FACES: Tokyo Tech Researchers, Issue 33
Institute for Liberal Arts (ILA)
Everyone wants to live a long and healthy life. There is so much interest in the topic of health, but what exactly is "health"? Institute for Liberal Arts professor Naoyuki Hayashi studies health by looking at two specific relationships: exercise and ocular blood flow, and chewing and nutrition.
"According to the World Health Organization, health is a state of complete physical, mental and social well-being and not merely the absence of disease or infirmity," Hayashi explains. "It was not until the Edo-era (1602-1868) that the term "kenkou" (health) began to be used in Japan, established by scholar Koan Ogata. In Ogata's time, the connection between exercise and health was unknown among the Japanese. In the Meiji Period (1868-1912), Japanese author and educator Yukichi Fukuzawa introduced the general public to the idea that exercise is healthy. Awareness of health strongly depends on one's sense of value. For this reason, it is important to have an environment that allows us to understand and freely choose ways to improve our health. My role is to help create this environment through science."
Exercise, nutrition, and rest are three major factors in health. Drawing on his experience as an athlete, Hayashi focuses his research on exercise and nutrition.
Exercise increases blood flow throughout the body, excluding the intestines, providing benefits to the circulatory system. Hayashi decided to look specifically at the effects of exercise on the eyes.
"Eyes are extremely important sensory organs. When a person's vision deteriorates, their quality of life can drop significantly. Age-related macular degeneration and retinopathy are vision-impairing conditions often caused by poor blood circulation in the fundus (i.e., interior surface) of the eye. About 5 years ago, I started looking at the relationship between fundus blood flow and exercise."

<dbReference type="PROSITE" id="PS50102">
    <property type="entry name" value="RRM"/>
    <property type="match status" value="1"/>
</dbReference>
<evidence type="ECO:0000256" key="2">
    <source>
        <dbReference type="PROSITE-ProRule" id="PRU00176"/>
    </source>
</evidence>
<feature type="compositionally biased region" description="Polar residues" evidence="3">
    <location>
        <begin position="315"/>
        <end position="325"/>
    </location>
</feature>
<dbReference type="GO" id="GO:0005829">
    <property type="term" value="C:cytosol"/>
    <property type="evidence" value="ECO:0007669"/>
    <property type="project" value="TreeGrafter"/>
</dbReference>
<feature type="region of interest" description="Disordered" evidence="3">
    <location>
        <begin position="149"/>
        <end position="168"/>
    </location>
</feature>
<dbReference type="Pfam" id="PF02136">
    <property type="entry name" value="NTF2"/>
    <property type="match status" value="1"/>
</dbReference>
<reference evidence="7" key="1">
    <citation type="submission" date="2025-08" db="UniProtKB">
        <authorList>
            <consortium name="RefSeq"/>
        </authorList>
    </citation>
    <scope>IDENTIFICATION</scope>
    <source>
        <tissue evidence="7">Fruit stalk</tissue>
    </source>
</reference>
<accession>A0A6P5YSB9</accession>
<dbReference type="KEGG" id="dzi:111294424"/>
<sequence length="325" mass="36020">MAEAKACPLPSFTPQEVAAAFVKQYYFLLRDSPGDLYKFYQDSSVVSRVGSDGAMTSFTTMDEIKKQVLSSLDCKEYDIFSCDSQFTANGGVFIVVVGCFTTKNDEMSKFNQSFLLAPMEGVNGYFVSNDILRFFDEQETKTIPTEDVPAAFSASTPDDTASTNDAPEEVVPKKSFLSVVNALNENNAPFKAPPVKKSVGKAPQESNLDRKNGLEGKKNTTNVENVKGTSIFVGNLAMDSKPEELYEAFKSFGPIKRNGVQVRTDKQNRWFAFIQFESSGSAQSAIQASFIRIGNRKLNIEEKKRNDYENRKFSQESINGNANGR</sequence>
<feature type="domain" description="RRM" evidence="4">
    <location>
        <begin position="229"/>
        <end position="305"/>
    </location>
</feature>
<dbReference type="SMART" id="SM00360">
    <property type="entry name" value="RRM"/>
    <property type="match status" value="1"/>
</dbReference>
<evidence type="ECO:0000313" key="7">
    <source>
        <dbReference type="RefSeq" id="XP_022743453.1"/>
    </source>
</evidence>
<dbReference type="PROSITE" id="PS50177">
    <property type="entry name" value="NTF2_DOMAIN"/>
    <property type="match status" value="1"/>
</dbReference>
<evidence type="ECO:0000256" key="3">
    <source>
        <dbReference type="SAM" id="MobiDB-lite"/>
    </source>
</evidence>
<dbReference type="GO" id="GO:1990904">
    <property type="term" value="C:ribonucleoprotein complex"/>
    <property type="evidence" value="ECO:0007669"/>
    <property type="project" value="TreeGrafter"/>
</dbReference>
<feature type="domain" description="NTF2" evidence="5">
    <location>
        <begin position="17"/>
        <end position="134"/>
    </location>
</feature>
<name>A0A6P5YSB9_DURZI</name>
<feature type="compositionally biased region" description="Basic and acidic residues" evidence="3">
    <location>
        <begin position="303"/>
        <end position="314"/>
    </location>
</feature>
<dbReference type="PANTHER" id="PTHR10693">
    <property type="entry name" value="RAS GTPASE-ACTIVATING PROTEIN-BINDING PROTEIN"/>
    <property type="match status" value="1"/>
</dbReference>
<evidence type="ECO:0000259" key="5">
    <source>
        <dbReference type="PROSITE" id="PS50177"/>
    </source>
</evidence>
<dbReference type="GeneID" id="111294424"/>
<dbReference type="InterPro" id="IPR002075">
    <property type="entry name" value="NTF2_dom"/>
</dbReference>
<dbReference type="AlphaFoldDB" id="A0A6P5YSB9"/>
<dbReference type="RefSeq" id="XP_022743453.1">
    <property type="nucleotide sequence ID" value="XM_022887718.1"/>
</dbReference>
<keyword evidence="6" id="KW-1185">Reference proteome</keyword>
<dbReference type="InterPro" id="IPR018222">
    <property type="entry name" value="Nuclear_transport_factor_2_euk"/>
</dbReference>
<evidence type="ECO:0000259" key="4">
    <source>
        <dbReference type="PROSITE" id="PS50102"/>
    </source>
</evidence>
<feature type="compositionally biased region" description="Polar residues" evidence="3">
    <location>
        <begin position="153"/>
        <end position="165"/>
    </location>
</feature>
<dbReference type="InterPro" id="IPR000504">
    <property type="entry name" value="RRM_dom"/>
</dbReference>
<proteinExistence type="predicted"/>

Hayashi applied laser speckle flowgraphy to measure changes in fundus blood flow occurring with exercise. The technique allows for observation of changes over time in light velocity distribution (speckle patterns) caused by red blood cells and noninvasive measurement of relative blood flow.
"We found that, with one session of exercise, fundus blood flow increased," Hayashi recollects. "Moreover, we found that blood flow on the surface of the retina, where light hits, did not increase. But blood flow in the back side of the retina did. Blood flow should increase when it is needed, where it is needed, and in the amount that is needed. This finding suggests that fundus blood flow is extremely well-controlled so as to prevent light from being interfered with by increased blood flow on the surface of retina."
In addition, sometimes our vision goes white during vigorous exercise. This may be caused by a decrease in blood flow in the brain and eyes. In cooperation with physicians, Hayashi continues to study the impact of exercise on fundus blood flow.
Nutritious, good-tasting food is important to maintaining a healthy diet. When we like the food we eat, we feel happy and our facial expressions change. While facial expressions are hard to quantify, Hayashi attempted to measure facial blood flow using laser speckle flowgraphy.
"We measured changes in facial expressions when people ate things they felt tasted good and tasted bad. A study of 15 subjects showed that blood flow in the eyelids increased when they ate something that tasted good, and decreased when they ate something that tasted bad."
When the subject did not like the taste, blood flow in the nose decreased, which is consistent with studies on animals. When animals fight, they often receive bites on the nose, which can bleed. Blood flow also decreases in animals when they feel discomfort or perceive risk. It is natural, therefore, to assume that blood flow in the human nose decreases in response to something that tastes bad. However, the discovery that blood flow in the eyelids increases when tasting something good was new and unexpected.